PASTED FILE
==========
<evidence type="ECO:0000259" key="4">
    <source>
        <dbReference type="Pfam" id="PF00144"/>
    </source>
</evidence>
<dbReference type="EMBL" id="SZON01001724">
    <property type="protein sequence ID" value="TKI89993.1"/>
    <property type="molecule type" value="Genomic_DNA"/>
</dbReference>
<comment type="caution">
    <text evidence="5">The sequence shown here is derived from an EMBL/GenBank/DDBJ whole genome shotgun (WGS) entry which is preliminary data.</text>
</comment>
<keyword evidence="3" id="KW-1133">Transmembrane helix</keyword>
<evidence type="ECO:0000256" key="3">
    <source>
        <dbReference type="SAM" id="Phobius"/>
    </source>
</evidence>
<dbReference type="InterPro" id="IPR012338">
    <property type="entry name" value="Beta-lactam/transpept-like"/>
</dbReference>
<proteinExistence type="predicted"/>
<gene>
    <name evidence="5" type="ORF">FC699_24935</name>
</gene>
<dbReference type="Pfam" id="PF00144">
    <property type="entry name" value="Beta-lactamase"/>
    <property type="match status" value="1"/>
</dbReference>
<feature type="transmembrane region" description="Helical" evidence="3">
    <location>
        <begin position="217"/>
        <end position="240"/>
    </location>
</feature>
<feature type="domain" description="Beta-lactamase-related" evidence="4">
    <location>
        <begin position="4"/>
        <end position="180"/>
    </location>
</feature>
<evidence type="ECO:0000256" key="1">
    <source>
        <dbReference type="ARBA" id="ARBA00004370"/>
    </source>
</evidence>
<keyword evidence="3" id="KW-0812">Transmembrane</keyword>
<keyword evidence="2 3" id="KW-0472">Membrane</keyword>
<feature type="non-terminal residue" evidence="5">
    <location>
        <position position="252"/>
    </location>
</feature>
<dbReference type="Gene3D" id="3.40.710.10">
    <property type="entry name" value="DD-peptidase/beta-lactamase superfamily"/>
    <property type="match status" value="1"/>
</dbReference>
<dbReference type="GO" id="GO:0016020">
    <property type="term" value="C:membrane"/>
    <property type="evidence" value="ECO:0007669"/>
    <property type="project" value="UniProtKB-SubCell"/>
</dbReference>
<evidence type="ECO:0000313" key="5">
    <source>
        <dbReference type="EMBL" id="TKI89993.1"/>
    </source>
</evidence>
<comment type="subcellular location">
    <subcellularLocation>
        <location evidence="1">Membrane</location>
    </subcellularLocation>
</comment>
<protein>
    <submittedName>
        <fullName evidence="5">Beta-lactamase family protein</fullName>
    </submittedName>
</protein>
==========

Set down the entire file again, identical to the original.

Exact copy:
<evidence type="ECO:0000259" key="4">
    <source>
        <dbReference type="Pfam" id="PF00144"/>
    </source>
</evidence>
<dbReference type="EMBL" id="SZON01001724">
    <property type="protein sequence ID" value="TKI89993.1"/>
    <property type="molecule type" value="Genomic_DNA"/>
</dbReference>
<comment type="caution">
    <text evidence="5">The sequence shown here is derived from an EMBL/GenBank/DDBJ whole genome shotgun (WGS) entry which is preliminary data.</text>
</comment>
<keyword evidence="3" id="KW-1133">Transmembrane helix</keyword>
<evidence type="ECO:0000256" key="3">
    <source>
        <dbReference type="SAM" id="Phobius"/>
    </source>
</evidence>
<dbReference type="InterPro" id="IPR012338">
    <property type="entry name" value="Beta-lactam/transpept-like"/>
</dbReference>
<proteinExistence type="predicted"/>
<gene>
    <name evidence="5" type="ORF">FC699_24935</name>
</gene>
<dbReference type="Pfam" id="PF00144">
    <property type="entry name" value="Beta-lactamase"/>
    <property type="match status" value="1"/>
</dbReference>
<feature type="transmembrane region" description="Helical" evidence="3">
    <location>
        <begin position="217"/>
        <end position="240"/>
    </location>
</feature>
<feature type="domain" description="Beta-lactamase-related" evidence="4">
    <location>
        <begin position="4"/>
        <end position="180"/>
    </location>
</feature>
<evidence type="ECO:0000256" key="1">
    <source>
        <dbReference type="ARBA" id="ARBA00004370"/>
    </source>
</evidence>
<keyword evidence="3" id="KW-0812">Transmembrane</keyword>
<keyword evidence="2 3" id="KW-0472">Membrane</keyword>
<feature type="non-terminal residue" evidence="5">
    <location>
        <position position="252"/>
    </location>
</feature>
<dbReference type="Gene3D" id="3.40.710.10">
    <property type="entry name" value="DD-peptidase/beta-lactamase superfamily"/>
    <property type="match status" value="1"/>
</dbReference>
<dbReference type="GO" id="GO:0016020">
    <property type="term" value="C:membrane"/>
    <property type="evidence" value="ECO:0007669"/>
    <property type="project" value="UniProtKB-SubCell"/>
</dbReference>
<evidence type="ECO:0000313" key="5">
    <source>
        <dbReference type="EMBL" id="TKI89993.1"/>
    </source>
</evidence>
<comment type="subcellular location">
    <subcellularLocation>
        <location evidence="1">Membrane</location>
    </subcellularLocation>
</comment>
<protein>
    <submittedName>
        <fullName evidence="5">Beta-lactamase family protein</fullName>
    </submittedName>
</protein>